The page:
Innsbruck Cathedral was built between 1717 and 1724 on the site of a 12th-century Romanesque church. The interior is enclosed by three domed vaults spanning the nave, and a dome with lantern above the chancel. With its lavish Baroque interior, executed in part by the Asam brothers, St. James is considered among the most important Baroque buildings in the Tyrol.
Innsbruck Cathedral is notable for two important treasures. The painting Maria Hilf (Mary of Succor) by Lucas Cranach the Elder from c. 1530 is displayed above the main altar. It is considered among the most venerated Marian images in Christendom. The cathedral also contains in the north aisle the canopied tomb of Archduke Maximilian III of Austria, Grand Master of the Teutonic Knights, dating from 1620. The cathedral was heavily damaged during World War II, but was fully restored within a few years.References:
Easter Aquhorthies stone circle, located near Inverurie, is one of the best-preserved examples of a recumbent stone circle, and one of the few that still have their full complement of stones. It consists of a ring of nine stones, eight of which are grey granite and one red jasper. Two more grey granite stones flank a recumbent of red granite flecked with crystals and lines of quartz. The circle is particularly notable for its builders' use of polychromy in the stones, with the reddish ones situated on the SSW side and the grey ones opposite.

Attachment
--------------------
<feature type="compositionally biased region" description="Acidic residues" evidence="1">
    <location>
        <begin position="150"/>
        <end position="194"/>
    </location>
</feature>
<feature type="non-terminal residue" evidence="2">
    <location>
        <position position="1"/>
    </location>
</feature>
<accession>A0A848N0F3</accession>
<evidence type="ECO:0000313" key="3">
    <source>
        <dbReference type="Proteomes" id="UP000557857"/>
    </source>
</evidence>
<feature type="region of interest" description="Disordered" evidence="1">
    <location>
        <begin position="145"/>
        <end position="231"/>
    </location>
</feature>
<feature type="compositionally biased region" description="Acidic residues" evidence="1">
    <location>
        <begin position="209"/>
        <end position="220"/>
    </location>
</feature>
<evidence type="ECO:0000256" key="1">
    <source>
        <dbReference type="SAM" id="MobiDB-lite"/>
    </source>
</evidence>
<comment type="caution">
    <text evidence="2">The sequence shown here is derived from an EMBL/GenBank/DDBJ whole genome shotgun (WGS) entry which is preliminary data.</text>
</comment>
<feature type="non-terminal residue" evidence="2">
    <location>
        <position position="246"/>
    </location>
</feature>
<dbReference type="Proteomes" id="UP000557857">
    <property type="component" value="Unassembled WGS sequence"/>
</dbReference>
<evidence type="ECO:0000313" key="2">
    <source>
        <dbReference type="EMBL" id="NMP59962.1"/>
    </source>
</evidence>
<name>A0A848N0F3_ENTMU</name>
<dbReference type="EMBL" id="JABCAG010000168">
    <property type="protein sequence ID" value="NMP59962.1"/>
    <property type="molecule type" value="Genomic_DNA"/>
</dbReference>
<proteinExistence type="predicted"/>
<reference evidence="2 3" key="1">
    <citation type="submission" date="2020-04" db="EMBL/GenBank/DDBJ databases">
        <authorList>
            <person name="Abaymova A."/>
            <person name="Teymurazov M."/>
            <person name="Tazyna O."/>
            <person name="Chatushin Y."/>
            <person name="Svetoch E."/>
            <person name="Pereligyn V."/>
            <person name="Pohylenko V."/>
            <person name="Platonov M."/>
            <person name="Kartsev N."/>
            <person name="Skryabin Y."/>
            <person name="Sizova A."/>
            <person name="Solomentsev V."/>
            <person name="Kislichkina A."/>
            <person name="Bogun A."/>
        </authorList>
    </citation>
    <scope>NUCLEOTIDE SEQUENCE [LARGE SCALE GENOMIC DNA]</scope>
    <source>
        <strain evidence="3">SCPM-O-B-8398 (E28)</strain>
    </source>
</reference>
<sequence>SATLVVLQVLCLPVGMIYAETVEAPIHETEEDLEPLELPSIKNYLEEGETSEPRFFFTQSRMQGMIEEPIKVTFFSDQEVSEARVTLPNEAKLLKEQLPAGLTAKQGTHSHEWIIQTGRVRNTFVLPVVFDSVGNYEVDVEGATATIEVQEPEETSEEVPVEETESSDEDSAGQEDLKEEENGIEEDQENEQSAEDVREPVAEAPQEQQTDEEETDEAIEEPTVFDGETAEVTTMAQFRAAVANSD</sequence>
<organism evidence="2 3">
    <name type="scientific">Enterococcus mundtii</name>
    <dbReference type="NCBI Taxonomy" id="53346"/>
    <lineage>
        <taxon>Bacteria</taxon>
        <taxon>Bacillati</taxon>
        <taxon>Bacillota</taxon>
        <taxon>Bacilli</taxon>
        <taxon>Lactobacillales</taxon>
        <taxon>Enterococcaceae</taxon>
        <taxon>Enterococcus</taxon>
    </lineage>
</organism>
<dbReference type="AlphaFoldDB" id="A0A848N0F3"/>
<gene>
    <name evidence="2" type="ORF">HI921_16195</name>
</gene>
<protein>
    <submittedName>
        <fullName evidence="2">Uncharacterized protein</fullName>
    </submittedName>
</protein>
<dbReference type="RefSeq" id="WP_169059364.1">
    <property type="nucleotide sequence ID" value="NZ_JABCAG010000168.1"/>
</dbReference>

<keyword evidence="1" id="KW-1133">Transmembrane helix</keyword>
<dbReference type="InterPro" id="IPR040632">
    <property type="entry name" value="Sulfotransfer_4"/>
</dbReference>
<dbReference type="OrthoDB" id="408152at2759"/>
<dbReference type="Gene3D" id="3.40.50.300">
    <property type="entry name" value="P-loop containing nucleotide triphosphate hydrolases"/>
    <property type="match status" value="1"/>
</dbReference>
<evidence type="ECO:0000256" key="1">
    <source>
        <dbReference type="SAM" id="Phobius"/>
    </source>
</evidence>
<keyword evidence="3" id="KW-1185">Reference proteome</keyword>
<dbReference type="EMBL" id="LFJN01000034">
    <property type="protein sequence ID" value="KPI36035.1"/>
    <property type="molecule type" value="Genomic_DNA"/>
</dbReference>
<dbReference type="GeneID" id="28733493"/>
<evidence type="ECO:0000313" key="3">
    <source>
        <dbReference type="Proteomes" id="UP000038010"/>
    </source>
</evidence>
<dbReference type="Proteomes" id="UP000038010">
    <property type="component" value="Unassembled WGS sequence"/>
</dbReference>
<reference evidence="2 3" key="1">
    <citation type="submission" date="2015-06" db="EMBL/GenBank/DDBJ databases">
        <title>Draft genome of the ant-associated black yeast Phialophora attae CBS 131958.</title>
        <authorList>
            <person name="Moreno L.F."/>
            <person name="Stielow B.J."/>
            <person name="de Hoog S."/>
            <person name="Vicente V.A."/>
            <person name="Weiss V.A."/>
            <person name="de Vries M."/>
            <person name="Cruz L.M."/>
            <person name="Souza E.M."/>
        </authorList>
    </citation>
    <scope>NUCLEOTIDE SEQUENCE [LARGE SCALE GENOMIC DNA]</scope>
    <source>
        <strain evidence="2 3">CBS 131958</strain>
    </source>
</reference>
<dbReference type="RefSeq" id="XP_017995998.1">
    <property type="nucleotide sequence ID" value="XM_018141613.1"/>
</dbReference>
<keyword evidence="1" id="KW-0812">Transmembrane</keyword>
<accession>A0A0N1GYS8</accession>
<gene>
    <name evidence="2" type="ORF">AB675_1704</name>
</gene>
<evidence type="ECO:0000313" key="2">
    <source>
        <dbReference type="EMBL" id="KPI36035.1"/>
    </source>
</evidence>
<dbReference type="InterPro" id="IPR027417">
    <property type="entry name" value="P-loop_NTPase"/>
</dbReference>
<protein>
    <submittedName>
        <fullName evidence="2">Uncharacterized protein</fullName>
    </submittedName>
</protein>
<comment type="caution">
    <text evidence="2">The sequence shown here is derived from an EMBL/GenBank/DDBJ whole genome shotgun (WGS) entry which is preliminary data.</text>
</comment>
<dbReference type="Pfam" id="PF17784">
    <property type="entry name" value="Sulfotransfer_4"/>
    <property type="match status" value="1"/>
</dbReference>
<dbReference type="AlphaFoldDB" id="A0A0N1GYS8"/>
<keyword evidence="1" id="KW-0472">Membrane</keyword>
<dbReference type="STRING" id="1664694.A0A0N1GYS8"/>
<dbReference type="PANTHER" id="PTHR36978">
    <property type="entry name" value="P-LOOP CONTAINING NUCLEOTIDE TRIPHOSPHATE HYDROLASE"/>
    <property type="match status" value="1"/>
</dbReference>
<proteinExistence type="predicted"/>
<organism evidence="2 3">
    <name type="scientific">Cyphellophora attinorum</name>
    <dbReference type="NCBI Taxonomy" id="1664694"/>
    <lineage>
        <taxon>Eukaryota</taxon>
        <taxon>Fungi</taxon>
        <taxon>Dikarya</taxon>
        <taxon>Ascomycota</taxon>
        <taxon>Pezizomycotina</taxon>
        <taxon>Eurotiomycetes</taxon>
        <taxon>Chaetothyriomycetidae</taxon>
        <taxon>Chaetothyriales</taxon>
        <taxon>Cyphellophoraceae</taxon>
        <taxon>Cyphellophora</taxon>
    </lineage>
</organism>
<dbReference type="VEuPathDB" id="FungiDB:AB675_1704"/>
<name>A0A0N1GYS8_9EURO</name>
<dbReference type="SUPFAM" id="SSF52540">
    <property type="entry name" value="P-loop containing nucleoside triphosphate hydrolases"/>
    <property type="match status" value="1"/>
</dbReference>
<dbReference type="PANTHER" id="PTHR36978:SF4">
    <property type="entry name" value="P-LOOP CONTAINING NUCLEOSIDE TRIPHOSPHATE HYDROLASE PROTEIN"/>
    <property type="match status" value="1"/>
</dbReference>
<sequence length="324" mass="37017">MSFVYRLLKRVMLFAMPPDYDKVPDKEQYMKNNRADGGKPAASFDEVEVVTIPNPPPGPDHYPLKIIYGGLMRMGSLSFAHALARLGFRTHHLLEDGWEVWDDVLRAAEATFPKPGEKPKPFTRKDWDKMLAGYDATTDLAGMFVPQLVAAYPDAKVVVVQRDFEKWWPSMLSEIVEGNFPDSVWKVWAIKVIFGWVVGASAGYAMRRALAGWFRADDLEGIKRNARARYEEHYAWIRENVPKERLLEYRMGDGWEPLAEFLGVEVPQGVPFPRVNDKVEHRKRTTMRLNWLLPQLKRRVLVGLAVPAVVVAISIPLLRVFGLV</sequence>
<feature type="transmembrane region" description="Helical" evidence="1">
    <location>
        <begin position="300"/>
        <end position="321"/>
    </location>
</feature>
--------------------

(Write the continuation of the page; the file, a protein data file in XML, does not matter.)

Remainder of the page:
The placename Aquhorthies derives from a Scottish Gaelic word meaning 'field of prayer', and may indicate a 'long continuity of sanctity' between the Stone or Bronze Age circle builders and their much later Gaelic successors millennia later. The circle's surroundings were landscaped in the late 19th century, and it sits within a small fenced and walled enclosure. A stone dyke, known as a roundel, was built around the circle some time between 1847 and 1866–7.